It was the first time anybody could remember that the government had bankrolled a champagne party for the political left.

The host, Richard Pollock, 29, called it a celebration of a "collective victory." Ten years after police swept in and arrested more than 1,000 Mayday antiwar demonstrators on the east steps of the Capitol, and six years after a federal jury said that action violated the Constitution's guarantee of free speech and assembly, the government had finally delivered the money that the courts said was owed for the wrongs done on May 5, 1971.

Pollock, then a college student and now director of a public interest group that monitors health charities, got a check for $3,245.09. Friday night at a restaurant near Dupont Circle, he spent $350 of it for champagne and memories of those turbulent days when Washington pulsated with anger and protest.

One guest, Tom Wright, now 30, was a political science and history student at Prince George's Community College in 1971 and had gone downtown that day to have his say against "general run-of-the-mill imperialism and all such nonsense." Some demonstrators who "wanted to get arrested" took off in one direction, but Wright remembered he and others "thought we would do the respectable-type thing." So they went to the Capitol to see their congressional representatives. "I thought I could always get arrested later if I insisted," Wright said.

As he walked from the Mall, where squadrons of Capitol and District police were already assembled, Wright heard the protesters taunting chant: "The policeman is our friend. He helps us cross the street." On the east steps of the Capitol, lines of police officers slowly closed in on the crowd like human pincers, Wright remembered. They warned the protesters about "trespassing on the Capitol" and ordered them away.

"I knew very well that the Constitution says you can petition for redress of grievances," said Wright, currently a student at the University of Maryland. "I said, this is absurd....I refused to leave," he said. He was sure the jails were already too crowded from earlier mass arrests that week for the police to arrest another 1,000 people on a charge that would never stand up in court.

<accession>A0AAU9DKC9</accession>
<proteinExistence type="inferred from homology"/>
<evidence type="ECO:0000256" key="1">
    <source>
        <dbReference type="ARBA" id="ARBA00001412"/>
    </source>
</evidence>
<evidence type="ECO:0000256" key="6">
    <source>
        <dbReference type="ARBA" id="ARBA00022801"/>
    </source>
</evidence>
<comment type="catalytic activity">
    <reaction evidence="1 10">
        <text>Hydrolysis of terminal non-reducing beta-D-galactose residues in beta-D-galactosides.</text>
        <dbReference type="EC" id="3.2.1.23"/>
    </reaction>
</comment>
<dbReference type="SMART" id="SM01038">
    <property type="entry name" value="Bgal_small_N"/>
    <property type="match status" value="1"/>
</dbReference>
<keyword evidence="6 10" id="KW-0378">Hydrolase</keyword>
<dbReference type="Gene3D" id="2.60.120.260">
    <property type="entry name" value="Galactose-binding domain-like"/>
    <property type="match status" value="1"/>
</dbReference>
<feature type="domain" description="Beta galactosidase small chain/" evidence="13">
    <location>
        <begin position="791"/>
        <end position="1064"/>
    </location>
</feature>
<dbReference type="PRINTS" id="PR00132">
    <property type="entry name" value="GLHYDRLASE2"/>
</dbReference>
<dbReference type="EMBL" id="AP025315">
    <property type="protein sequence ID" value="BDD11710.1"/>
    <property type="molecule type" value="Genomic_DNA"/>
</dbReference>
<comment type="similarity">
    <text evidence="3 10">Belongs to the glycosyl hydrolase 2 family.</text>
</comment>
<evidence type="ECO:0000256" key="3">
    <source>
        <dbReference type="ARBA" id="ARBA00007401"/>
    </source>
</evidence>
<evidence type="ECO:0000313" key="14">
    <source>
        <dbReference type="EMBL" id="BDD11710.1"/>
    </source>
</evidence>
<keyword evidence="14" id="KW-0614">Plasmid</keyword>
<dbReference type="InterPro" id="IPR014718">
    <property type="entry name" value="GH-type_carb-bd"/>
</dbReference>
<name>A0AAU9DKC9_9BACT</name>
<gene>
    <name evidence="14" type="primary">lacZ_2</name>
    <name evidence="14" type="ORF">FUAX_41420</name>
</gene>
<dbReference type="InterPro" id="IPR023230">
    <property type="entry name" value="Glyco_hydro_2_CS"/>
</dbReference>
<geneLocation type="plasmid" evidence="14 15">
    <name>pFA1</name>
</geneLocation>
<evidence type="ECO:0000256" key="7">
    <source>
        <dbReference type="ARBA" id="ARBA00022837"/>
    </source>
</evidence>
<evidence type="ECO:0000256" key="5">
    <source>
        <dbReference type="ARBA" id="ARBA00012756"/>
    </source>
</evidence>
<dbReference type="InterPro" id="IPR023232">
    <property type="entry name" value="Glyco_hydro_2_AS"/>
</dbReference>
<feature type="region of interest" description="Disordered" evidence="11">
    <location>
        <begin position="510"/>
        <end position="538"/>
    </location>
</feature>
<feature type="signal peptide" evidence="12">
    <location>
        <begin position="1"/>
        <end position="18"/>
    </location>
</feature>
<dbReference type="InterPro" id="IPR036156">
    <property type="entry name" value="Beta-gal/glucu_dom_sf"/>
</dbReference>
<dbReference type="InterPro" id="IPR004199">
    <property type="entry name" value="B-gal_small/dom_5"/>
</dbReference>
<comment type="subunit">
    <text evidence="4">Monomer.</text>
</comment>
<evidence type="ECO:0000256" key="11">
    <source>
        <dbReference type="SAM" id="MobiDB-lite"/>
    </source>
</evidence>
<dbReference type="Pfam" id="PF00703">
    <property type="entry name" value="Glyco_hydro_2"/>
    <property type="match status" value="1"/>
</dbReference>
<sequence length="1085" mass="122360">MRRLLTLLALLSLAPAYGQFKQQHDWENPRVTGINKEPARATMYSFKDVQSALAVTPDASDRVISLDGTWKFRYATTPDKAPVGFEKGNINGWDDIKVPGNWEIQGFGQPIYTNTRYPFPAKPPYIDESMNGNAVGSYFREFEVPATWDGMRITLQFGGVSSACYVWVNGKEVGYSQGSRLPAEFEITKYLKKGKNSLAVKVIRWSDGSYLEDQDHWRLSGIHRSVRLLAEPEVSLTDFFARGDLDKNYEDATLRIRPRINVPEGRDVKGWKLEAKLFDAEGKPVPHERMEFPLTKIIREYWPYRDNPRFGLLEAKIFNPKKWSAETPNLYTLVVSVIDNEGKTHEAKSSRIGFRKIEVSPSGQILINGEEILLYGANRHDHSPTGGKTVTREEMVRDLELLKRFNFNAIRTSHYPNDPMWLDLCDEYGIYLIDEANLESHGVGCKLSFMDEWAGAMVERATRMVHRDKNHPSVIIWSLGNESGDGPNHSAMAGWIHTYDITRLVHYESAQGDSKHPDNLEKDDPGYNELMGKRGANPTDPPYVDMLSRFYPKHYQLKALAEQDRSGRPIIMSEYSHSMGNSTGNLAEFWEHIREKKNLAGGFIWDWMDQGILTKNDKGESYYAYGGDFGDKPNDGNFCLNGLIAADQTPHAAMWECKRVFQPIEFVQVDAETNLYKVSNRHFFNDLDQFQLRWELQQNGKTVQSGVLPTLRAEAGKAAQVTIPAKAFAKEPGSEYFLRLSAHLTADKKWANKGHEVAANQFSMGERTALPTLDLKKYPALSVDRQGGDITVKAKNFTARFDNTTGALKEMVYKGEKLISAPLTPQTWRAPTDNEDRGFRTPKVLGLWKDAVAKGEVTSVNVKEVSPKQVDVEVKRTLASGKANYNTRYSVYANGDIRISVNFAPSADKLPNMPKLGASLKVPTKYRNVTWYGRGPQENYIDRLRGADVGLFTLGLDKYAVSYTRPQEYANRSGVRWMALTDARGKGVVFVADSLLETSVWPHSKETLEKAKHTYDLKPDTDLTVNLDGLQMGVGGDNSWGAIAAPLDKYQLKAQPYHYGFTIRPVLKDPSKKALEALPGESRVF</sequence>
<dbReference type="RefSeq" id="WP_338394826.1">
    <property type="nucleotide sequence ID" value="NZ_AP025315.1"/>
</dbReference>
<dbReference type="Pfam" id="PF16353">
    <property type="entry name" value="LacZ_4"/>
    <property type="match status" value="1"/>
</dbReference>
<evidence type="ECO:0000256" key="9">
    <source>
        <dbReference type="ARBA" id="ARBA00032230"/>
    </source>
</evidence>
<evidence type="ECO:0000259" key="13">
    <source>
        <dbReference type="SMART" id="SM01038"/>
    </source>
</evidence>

But Wright spent more than 24 hours in jail. He got a check last week from the government for $2,084.74. Wright, who says he's "still hard up for money," put the cash in his credit union for school and possibly a car and will donate some to the American Civil Liberties Union, whose lawyers initiated the Mayday false-arrest suits.

Wright's tax-free money, like all the checks sent to the protesters, includes $750 for the denial of his First Amendment right to free speech, with the rest calculated on the amount of time he spent in jail under false arrest -- plus 10 years' interest at 6 percent. Congress had appropriated $2.2 million to the District government to pay for its Mayday mistakes.

Police officials said they had ordered the 1,200 protesters arrested for disrupting congressional proceedings inside the Capitol. The protesters contended they were peaceful and also had not been properly warned they were subject to arrest.

Another Mayday protester, Becky Williams, now 56, was standing on the Capitol steps when she was arrested. She had just finished listening to Rep. Ron Dellums (D-Calif.), give a speech and was holding hands and singing "America the Beautiful" when the police started taking people away.

"A policeman called me a slut and a disgrace to womanhood," recalled Williams, who was and is a psychological test administrator for a counseling center at the University of Maryland. Someone caught her as she was shoved to the back of a police bus, she said. She took a seat and began to cry.

In the Washington Coliseum at Third and M streets NE, where the arrested demonstrators were brought for processing, Williams wandered around for 18 hours, refusing to give her name, insisting "to the bitter end" that her arrest was illegal. Across a barrier of D.C. National Guardsmen, Williams saw Wright, whose mother also worked at Maryland. "Then Tom and I began to look for other people we knew," said Williams, a board member of the Washington Peace Center who has lost track of the number of protests she joined in the late 1960s.

Dirty and hungry, Williams said she was released by a judge after about 36 hours. "I felt grieved. Deeply grieved. I had been violated by my country," she said.

Williams also got a check for $2,084.74. She will save some for Christmas with her two children, give some to the ACLU, and "some of it I will spend willy-nilly because I don't get to do that very often." For Williams, however, the money seems a peculiar finale to a 10-year fight to vindicate the rights she always thought she had in the first place.

The check, she said, really topped off the "whole crazy thing, that I am called a criminal, that anybody gets arrested on the Capitol steps, saying they love their country...."